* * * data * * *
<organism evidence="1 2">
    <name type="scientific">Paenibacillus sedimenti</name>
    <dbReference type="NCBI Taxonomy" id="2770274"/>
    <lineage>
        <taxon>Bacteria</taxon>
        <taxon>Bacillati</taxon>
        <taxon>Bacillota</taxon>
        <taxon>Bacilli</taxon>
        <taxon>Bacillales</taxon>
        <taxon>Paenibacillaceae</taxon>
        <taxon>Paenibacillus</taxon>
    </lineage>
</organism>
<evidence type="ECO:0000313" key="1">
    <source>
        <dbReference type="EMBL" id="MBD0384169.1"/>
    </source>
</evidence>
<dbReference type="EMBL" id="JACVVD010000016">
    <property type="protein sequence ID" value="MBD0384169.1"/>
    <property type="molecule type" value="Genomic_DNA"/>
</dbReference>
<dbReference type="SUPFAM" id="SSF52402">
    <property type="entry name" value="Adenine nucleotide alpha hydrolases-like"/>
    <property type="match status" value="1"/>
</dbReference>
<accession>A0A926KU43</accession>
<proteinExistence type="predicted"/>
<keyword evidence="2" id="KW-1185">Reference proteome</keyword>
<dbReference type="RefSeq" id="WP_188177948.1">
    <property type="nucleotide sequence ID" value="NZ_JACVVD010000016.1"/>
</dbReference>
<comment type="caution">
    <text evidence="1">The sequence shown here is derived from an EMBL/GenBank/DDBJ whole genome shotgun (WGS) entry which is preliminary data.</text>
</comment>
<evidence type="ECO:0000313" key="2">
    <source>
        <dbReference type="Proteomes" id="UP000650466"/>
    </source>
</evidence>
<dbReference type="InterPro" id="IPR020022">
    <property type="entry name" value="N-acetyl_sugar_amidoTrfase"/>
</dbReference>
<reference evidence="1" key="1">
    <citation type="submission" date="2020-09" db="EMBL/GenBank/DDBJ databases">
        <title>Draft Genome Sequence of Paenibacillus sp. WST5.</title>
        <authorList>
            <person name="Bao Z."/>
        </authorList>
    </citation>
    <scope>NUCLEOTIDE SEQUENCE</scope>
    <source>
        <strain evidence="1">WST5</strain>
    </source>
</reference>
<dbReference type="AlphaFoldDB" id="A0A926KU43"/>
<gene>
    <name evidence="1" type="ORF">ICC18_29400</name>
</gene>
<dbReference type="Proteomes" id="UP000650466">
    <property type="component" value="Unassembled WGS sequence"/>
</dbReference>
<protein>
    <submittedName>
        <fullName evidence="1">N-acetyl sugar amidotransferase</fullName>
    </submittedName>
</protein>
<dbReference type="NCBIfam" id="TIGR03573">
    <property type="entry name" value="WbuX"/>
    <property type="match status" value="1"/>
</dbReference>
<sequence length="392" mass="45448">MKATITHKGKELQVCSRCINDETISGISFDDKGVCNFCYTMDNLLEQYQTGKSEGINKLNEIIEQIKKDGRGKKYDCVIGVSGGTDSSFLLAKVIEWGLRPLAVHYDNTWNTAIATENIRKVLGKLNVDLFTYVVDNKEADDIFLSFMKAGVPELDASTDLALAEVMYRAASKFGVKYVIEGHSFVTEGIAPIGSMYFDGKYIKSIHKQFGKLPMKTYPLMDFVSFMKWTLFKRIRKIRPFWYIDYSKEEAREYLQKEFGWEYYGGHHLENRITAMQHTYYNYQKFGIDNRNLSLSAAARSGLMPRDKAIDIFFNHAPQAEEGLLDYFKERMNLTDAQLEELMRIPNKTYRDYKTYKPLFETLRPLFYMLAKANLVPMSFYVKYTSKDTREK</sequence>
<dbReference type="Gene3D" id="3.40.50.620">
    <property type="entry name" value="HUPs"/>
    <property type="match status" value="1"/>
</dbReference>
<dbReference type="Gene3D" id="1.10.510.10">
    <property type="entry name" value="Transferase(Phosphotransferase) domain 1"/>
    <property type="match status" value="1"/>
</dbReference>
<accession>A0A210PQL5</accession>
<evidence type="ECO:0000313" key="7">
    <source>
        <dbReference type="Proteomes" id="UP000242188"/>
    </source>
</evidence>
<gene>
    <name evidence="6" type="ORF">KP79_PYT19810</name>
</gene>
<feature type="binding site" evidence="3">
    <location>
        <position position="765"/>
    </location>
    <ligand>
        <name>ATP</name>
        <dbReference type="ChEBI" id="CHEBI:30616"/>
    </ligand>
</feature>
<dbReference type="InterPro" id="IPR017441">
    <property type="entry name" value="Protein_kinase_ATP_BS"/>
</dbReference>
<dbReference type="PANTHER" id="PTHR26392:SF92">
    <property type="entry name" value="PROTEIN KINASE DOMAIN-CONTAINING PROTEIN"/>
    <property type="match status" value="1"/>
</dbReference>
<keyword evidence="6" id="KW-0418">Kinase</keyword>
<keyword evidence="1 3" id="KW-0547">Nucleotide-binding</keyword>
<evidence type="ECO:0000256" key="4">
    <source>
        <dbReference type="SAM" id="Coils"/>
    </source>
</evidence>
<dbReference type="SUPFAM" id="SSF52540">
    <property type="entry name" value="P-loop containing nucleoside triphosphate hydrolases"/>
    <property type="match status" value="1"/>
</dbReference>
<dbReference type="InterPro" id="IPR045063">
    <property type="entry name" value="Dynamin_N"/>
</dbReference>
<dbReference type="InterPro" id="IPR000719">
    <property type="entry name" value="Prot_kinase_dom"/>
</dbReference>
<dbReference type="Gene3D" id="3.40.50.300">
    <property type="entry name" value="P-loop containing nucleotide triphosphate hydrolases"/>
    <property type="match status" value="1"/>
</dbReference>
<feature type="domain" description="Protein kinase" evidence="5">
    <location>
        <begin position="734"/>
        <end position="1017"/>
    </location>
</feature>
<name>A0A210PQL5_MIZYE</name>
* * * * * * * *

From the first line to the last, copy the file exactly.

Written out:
<organism evidence="1 2">
    <name type="scientific">Paenibacillus sedimenti</name>
    <dbReference type="NCBI Taxonomy" id="2770274"/>
    <lineage>
        <taxon>Bacteria</taxon>
        <taxon>Bacillati</taxon>
        <taxon>Bacillota</taxon>
        <taxon>Bacilli</taxon>
        <taxon>Bacillales</taxon>
        <taxon>Paenibacillaceae</taxon>
        <taxon>Paenibacillus</taxon>
    </lineage>
</organism>
<evidence type="ECO:0000313" key="1">
    <source>
        <dbReference type="EMBL" id="MBD0384169.1"/>
    </source>
</evidence>
<dbReference type="EMBL" id="JACVVD010000016">
    <property type="protein sequence ID" value="MBD0384169.1"/>
    <property type="molecule type" value="Genomic_DNA"/>
</dbReference>
<dbReference type="SUPFAM" id="SSF52402">
    <property type="entry name" value="Adenine nucleotide alpha hydrolases-like"/>
    <property type="match status" value="1"/>
</dbReference>
<accession>A0A926KU43</accession>
<proteinExistence type="predicted"/>
<keyword evidence="2" id="KW-1185">Reference proteome</keyword>
<dbReference type="RefSeq" id="WP_188177948.1">
    <property type="nucleotide sequence ID" value="NZ_JACVVD010000016.1"/>
</dbReference>
<comment type="caution">
    <text evidence="1">The sequence shown here is derived from an EMBL/GenBank/DDBJ whole genome shotgun (WGS) entry which is preliminary data.</text>
</comment>
<evidence type="ECO:0000313" key="2">
    <source>
        <dbReference type="Proteomes" id="UP000650466"/>
    </source>
</evidence>
<dbReference type="InterPro" id="IPR020022">
    <property type="entry name" value="N-acetyl_sugar_amidoTrfase"/>
</dbReference>
<reference evidence="1" key="1">
    <citation type="submission" date="2020-09" db="EMBL/GenBank/DDBJ databases">
        <title>Draft Genome Sequence of Paenibacillus sp. WST5.</title>
        <authorList>
            <person name="Bao Z."/>
        </authorList>
    </citation>
    <scope>NUCLEOTIDE SEQUENCE</scope>
    <source>
        <strain evidence="1">WST5</strain>
    </source>
</reference>
<dbReference type="AlphaFoldDB" id="A0A926KU43"/>
<gene>
    <name evidence="1" type="ORF">ICC18_29400</name>
</gene>
<dbReference type="Proteomes" id="UP000650466">
    <property type="component" value="Unassembled WGS sequence"/>
</dbReference>
<protein>
    <submittedName>
        <fullName evidence="1">N-acetyl sugar amidotransferase</fullName>
    </submittedName>
</protein>
<dbReference type="NCBIfam" id="TIGR03573">
    <property type="entry name" value="WbuX"/>
    <property type="match status" value="1"/>
</dbReference>
<sequence length="392" mass="45448">MKATITHKGKELQVCSRCINDETISGISFDDKGVCNFCYTMDNLLEQYQTGKSEGINKLNEIIEQIKKDGRGKKYDCVIGVSGGTDSSFLLAKVIEWGLRPLAVHYDNTWNTAIATENIRKVLGKLNVDLFTYVVDNKEADDIFLSFMKAGVPELDASTDLALAEVMYRAASKFGVKYVIEGHSFVTEGIAPIGSMYFDGKYIKSIHKQFGKLPMKTYPLMDFVSFMKWTLFKRIRKIRPFWYIDYSKEEAREYLQKEFGWEYYGGHHLENRITAMQHTYYNYQKFGIDNRNLSLSAAARSGLMPRDKAIDIFFNHAPQAEEGLLDYFKERMNLTDAQLEELMRIPNKTYRDYKTYKPLFETLRPLFYMLAKANLVPMSFYVKYTSKDTREK</sequence>
<dbReference type="Gene3D" id="3.40.50.620">
    <property type="entry name" value="HUPs"/>
    <property type="match status" value="1"/>
</dbReference>
<dbReference type="Gene3D" id="1.10.510.10">
    <property type="entry name" value="Transferase(Phosphotransferase) domain 1"/>
    <property type="match status" value="1"/>
</dbReference>
<accession>A0A210PQL5</accession>
<evidence type="ECO:0000313" key="7">
    <source>
        <dbReference type="Proteomes" id="UP000242188"/>
    </source>
</evidence>
<gene>
    <name evidence="6" type="ORF">KP79_PYT19810</name>
</gene>
<feature type="binding site" evidence="3">
    <location>
        <position position="765"/>
    </location>
    <ligand>
        <name>ATP</name>
        <dbReference type="ChEBI" id="CHEBI:30616"/>
    </ligand>
</feature>
<dbReference type="InterPro" id="IPR017441">
    <property type="entry name" value="Protein_kinase_ATP_BS"/>
</dbReference>
<dbReference type="PANTHER" id="PTHR26392:SF92">
    <property type="entry name" value="PROTEIN KINASE DOMAIN-CONTAINING PROTEIN"/>
    <property type="match status" value="1"/>
</dbReference>
<keyword evidence="6" id="KW-0418">Kinase</keyword>
<keyword evidence="1 3" id="KW-0547">Nucleotide-binding</keyword>
<evidence type="ECO:0000256" key="4">
    <source>
        <dbReference type="SAM" id="Coils"/>
    </source>
</evidence>
<dbReference type="SUPFAM" id="SSF52540">
    <property type="entry name" value="P-loop containing nucleoside triphosphate hydrolases"/>
    <property type="match status" value="1"/>
</dbReference>
<dbReference type="InterPro" id="IPR045063">
    <property type="entry name" value="Dynamin_N"/>
</dbReference>
<dbReference type="InterPro" id="IPR000719">
    <property type="entry name" value="Prot_kinase_dom"/>
</dbReference>
<dbReference type="Gene3D" id="3.40.50.300">
    <property type="entry name" value="P-loop containing nucleotide triphosphate hydrolases"/>
    <property type="match status" value="1"/>
</dbReference>
<feature type="domain" description="Protein kinase" evidence="5">
    <location>
        <begin position="734"/>
        <end position="1017"/>
    </location>
</feature>
<name>A0A210PQL5_MIZYE</name>